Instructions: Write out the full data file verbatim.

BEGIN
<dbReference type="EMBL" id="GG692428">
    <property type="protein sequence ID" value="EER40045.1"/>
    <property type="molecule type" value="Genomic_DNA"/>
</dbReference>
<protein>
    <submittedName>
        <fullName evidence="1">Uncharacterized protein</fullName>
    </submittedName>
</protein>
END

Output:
<dbReference type="EMBL" id="GG692428">
    <property type="protein sequence ID" value="EER40045.1"/>
    <property type="molecule type" value="Genomic_DNA"/>
</dbReference>
<protein>
    <submittedName>
        <fullName evidence="1">Uncharacterized protein</fullName>
    </submittedName>
</protein>